As educators, we don’t know what students go through. While we can keep an eye on them during the school day, we don’t have any control over what they go through at home. Some kids come from a broken household. Others have the responsibility of looking after a sibling. And, some even suffer from various forms of abuse.
Couple the above with the fact that school itself can be challenging from both an educational and emotional point of view means that students are likely to react in ways that may be difficult to cope with. From lashing out to violent behavior, these outbursts aren’t unusual.
With the above in mind, we’re going to have a closer look at the importance of teaching students how to manage emotions from a young age. We’ll also look at social-emotional learning and the benefits for both students and teachers.
Managing Emotions and Social-Emotional Learning
When it comes to managing emotions, it’s first important to understand them. That’s where social-emotional learning comes in. There are now a wealth of studies that prove that there is a strong link between children’s emotions and their learning and academic performance.
Social-emotional learning (SEL) helps students understand and manage their emotions so that they can use positive ones to enhance their learning. It also helps them recognize when negative emotions are getting in the way of their learning process. These skills aren’t just good for academic achievement. They are skills that children can take with them into their adult lives thus allowing them to set themselves up for career success.
The Benefits of Social-Emotional Learning
When it comes to social-emotional learning and managing emotions, there are various benefits to both students and teachers. Increased emotional intelligence allows students to better understand themselves, thus allowing them to better connect with others. It’s also the key to helping them understand different perspectives so that they can make responsible choices and fully understand the consequences of their actions.
Furthermore, teaching students how to manage their emotions can help improve student-teacher relationships. Teachers involved in the social-emotional learning process are more likely to act with empathy. In return, students will engage with them better during their own learning process. This mutual respect can lead to a more orderly classroom with fewer disruptions. As a result, teachers experience lower stress levels during their time at work, thus allowing them to better educate and support their children.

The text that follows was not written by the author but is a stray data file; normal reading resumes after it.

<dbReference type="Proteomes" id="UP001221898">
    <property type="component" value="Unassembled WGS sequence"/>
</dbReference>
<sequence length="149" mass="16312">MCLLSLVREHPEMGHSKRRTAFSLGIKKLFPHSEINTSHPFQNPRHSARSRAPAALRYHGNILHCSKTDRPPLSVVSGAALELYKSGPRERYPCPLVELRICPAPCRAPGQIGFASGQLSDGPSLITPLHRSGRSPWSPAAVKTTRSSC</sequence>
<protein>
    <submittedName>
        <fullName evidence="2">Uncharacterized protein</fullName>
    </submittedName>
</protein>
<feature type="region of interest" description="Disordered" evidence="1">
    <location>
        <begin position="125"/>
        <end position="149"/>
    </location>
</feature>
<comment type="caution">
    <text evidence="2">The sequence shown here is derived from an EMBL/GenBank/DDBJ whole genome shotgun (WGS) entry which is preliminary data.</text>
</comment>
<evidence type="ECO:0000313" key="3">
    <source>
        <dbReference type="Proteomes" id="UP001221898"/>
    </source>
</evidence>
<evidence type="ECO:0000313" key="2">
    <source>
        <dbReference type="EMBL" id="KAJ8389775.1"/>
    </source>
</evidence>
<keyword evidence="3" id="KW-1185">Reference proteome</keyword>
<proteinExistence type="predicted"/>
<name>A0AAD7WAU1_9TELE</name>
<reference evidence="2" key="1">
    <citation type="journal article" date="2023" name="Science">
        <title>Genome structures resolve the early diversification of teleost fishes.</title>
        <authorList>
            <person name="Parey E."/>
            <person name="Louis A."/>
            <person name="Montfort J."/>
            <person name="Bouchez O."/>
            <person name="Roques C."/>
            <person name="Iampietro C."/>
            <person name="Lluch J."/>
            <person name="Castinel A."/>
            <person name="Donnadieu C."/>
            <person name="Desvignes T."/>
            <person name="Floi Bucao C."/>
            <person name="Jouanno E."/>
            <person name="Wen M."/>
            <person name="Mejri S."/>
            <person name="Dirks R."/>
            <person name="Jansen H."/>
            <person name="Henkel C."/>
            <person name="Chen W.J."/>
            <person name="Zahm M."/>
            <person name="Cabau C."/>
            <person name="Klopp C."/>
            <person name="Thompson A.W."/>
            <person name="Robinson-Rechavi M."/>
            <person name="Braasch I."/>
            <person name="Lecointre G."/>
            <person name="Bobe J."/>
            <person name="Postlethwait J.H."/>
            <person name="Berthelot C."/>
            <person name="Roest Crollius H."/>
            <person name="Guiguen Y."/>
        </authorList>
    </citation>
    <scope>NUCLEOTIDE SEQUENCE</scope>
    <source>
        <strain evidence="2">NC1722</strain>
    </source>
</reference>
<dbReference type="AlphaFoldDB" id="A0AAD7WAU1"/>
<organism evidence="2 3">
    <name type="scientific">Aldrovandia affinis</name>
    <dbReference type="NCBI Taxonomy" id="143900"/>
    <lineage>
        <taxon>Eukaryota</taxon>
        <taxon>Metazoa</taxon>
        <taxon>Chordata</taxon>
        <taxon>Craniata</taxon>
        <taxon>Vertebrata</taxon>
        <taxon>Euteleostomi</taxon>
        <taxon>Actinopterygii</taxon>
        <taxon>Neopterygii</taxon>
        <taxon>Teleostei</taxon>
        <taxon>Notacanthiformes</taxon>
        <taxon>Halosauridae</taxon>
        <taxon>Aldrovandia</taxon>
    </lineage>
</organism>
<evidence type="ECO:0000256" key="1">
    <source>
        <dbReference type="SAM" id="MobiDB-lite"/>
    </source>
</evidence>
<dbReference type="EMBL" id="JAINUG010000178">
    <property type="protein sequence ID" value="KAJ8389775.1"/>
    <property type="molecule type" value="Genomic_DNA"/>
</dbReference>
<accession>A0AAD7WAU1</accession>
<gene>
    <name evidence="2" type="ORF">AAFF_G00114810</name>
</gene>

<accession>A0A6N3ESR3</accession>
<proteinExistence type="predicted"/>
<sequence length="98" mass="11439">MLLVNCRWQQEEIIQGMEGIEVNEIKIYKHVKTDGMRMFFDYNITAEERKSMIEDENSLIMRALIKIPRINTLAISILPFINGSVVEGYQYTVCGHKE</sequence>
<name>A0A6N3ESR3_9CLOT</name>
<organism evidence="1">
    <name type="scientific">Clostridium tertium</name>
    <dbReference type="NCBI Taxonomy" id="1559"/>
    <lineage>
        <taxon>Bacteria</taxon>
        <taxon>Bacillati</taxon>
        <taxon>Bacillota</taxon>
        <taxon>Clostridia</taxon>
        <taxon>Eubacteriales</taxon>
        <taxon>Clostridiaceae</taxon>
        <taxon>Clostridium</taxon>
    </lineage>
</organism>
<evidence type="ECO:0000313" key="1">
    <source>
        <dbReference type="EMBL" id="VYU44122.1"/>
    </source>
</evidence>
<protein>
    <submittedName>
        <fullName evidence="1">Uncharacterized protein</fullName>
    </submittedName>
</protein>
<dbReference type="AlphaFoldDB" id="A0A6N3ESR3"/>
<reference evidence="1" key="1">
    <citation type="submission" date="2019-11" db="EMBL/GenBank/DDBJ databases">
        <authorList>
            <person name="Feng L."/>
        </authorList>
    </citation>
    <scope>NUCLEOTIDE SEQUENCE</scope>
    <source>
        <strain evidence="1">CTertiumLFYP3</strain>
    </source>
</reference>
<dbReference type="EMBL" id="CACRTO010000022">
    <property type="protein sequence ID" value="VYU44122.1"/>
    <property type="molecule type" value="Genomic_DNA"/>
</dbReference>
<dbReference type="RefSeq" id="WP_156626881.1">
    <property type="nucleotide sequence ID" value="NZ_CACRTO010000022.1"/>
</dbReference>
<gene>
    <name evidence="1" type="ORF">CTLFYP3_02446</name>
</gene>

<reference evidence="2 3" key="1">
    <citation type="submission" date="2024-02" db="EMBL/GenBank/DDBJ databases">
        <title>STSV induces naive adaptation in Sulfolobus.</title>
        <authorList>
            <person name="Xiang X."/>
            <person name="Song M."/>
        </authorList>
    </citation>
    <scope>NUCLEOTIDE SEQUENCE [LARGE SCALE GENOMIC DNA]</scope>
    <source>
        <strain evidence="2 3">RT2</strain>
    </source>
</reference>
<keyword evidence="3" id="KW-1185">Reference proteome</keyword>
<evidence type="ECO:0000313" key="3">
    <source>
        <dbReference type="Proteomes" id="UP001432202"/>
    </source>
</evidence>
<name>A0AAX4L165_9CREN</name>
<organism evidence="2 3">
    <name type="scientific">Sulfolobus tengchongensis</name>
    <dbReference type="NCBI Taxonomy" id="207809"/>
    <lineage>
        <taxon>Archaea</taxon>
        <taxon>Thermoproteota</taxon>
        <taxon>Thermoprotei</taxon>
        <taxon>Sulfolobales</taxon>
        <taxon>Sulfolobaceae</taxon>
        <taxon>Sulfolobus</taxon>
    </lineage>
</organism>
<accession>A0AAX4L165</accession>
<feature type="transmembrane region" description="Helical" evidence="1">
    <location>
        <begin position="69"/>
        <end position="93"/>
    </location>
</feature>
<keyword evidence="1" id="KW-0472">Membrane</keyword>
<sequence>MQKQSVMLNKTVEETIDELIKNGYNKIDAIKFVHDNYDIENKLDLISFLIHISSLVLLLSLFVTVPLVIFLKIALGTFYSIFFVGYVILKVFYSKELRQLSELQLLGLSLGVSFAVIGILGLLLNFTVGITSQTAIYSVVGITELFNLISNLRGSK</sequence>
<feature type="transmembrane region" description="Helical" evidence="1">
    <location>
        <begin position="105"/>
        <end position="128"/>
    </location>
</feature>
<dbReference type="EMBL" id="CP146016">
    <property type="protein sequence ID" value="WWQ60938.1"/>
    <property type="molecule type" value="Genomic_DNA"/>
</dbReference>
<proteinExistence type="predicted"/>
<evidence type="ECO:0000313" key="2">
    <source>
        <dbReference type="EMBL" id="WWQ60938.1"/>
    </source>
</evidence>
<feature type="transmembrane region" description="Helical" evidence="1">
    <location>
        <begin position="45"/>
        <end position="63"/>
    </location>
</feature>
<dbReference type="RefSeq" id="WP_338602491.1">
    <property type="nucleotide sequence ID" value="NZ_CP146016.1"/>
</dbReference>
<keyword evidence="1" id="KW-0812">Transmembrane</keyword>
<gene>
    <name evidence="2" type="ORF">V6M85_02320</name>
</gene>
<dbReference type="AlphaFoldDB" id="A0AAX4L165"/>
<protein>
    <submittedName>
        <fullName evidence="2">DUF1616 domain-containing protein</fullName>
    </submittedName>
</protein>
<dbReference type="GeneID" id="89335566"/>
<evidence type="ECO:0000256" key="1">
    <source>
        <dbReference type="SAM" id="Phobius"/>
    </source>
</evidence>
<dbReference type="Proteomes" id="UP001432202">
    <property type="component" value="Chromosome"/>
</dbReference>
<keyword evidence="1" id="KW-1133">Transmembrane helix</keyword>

Teaching Students to Manage Emotions
There are various programs now in place that can help you, as an educator, teach your students how to better manage their emotions. But, in addition to these programs, there are some simple tools and strategies you can use. Here are some tips:
Encourage students to talk about their emotions
Always acknowledge and empathize with student emotions when you notice them
Make a visual plan of action that students can use when they feel a specific emotion
Help students identify their support system
Acknowledge brave behavior
In addition to these simple tips, make sure to always leverage all the resources available to you. For example, during her Ted talk, Olympia Della Flora talks about her experience leveraging peer influence and external entities to help students with their social-emotional learning process. Her school created a partnership with local colleges and other groups to gain access to people with experience in school psychology and social work.
By doing so, the school wasn't required to invest huge amounts of money into developing the SEL program. Instead, these entities and individuals gained access to real-life experience in the classroom and the children in her Ohio school got help from some of the highest level professionals in the region.
The Impact of Teaching Students How to Better Manage Emotions
Going back to the example highlighted above, Olympia Della Flora and her faculty managed to take the school from one of the lowest ratings of F to a C rating in just a few years. By taking the emotional development of their children seriously and helping them manage their emotions, they also saw growth in their reading and math scores. In fact, their scores far exceeded the one year of expected growth and they outscored many schools with the same demographic.
Moreover, social-emotional learning can help reduce classroom disruptions and teachers’ stress levels, as well as equip children with the skills they need to succeed in the future. By working with a team of professionals with the tools to help students address their emotions, you could give your children what they need to perform to the best of their ability inside and outside of school.